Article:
ABSTRACT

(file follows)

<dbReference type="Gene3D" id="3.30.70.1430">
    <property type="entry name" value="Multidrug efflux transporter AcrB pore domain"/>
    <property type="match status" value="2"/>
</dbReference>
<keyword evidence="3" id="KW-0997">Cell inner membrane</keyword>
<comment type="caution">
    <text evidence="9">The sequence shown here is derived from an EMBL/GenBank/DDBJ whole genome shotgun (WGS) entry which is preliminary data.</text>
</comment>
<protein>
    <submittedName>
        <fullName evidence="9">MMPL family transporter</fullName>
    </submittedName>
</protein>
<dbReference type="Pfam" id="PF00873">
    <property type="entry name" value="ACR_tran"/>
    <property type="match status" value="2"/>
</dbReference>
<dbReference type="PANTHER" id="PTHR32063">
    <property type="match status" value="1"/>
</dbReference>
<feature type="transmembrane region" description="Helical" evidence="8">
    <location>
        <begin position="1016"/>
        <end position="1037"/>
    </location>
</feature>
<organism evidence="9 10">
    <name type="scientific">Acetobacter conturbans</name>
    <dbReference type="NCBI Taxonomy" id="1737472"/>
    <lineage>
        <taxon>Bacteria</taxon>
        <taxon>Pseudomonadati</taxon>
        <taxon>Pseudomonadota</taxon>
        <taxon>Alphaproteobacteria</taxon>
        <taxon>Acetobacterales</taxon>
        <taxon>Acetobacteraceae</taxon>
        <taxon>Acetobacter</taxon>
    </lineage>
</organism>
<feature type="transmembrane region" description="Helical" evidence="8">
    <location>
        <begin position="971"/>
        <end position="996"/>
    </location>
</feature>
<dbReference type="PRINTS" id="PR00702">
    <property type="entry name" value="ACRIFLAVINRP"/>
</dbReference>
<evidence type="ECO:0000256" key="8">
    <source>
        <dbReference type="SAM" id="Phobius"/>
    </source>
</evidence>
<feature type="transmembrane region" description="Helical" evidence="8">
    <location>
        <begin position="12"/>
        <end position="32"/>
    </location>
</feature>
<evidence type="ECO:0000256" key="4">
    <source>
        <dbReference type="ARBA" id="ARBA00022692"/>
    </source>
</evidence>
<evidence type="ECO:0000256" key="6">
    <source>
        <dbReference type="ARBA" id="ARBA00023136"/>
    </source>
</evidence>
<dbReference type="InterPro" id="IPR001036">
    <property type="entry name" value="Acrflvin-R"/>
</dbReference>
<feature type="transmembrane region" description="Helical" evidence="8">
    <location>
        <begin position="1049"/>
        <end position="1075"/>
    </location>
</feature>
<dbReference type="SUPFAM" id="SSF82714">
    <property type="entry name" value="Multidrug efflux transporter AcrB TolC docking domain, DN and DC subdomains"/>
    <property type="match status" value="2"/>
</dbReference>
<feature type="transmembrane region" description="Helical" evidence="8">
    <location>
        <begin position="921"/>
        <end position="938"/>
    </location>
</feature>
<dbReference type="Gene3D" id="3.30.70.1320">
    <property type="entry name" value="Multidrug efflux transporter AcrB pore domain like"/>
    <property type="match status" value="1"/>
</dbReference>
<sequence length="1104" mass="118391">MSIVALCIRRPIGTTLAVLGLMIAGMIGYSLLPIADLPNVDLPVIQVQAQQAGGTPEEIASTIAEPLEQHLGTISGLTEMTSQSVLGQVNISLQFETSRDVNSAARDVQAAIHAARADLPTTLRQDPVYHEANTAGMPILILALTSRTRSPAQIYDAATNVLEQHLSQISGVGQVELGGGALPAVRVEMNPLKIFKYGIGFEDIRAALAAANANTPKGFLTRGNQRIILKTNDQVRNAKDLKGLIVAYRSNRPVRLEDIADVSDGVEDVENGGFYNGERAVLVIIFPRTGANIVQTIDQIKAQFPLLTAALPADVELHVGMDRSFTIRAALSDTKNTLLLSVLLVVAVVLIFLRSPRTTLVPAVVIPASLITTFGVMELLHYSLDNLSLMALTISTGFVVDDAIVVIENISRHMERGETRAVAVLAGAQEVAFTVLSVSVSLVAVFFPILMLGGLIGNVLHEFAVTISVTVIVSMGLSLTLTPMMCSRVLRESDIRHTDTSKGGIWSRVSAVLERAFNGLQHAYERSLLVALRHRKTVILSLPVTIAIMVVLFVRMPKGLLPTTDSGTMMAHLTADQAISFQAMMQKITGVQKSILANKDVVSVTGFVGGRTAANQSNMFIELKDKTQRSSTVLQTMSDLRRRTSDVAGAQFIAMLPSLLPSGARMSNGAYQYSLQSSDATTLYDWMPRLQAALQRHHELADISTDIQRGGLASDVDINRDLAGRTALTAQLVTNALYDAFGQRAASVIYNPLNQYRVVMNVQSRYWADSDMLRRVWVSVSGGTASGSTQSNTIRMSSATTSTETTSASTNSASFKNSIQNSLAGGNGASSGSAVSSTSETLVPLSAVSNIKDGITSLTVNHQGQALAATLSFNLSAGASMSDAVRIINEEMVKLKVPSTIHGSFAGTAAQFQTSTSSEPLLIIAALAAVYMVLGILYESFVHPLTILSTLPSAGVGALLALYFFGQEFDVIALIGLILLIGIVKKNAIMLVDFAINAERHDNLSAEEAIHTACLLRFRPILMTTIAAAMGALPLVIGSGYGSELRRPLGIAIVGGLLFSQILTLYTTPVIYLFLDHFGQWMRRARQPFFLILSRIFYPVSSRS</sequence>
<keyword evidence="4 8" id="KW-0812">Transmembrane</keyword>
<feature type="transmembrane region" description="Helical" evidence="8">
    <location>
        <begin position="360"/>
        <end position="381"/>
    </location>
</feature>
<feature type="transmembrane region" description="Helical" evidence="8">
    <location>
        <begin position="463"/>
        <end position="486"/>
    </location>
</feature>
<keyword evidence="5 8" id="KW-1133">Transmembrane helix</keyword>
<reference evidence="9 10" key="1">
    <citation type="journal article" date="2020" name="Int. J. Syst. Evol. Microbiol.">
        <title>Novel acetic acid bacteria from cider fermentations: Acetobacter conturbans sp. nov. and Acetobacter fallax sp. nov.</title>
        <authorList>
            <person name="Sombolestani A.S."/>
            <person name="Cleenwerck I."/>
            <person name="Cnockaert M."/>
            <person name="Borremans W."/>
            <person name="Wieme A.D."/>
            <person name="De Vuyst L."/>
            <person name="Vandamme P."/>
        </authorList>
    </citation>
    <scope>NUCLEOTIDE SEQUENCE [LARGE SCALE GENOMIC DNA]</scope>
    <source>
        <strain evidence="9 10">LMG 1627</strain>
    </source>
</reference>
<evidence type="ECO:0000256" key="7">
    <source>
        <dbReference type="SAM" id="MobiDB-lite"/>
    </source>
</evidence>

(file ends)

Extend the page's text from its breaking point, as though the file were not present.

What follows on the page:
It is axiomatic in architectural history that the work of Peter Behrens for the German Allgemeine Elektricitäts-Gesellschaft, and his Turbine Factory building in particular, is synecdochic for the German Werkbund. In 1907 Behrens was appointed AEG artistic adviser, responsible for the planning and architecture of its factories, administration buildings, exhibit pavilions and employee housing estates. He was interior designer of industrial showrooms, retail shops and traveling exhibits, and industrial designer of products and household appliances. As graphic artist, Behrens designed the AEG logo, advertising and typeface. Even at the time, Behrens’s fellow Werkbund members identified his comprehensive and coherent corporate branding as their ideal of the empowered artist in the factory, conducting a visual symphony of industrial capital. The unadorned simplicity and geometric clarity of Behrens’s formal vocabulary provided monumentality for architecture, and, in product design, represented the spirit of machined production, communicating the modern, industrial process in-itstotality.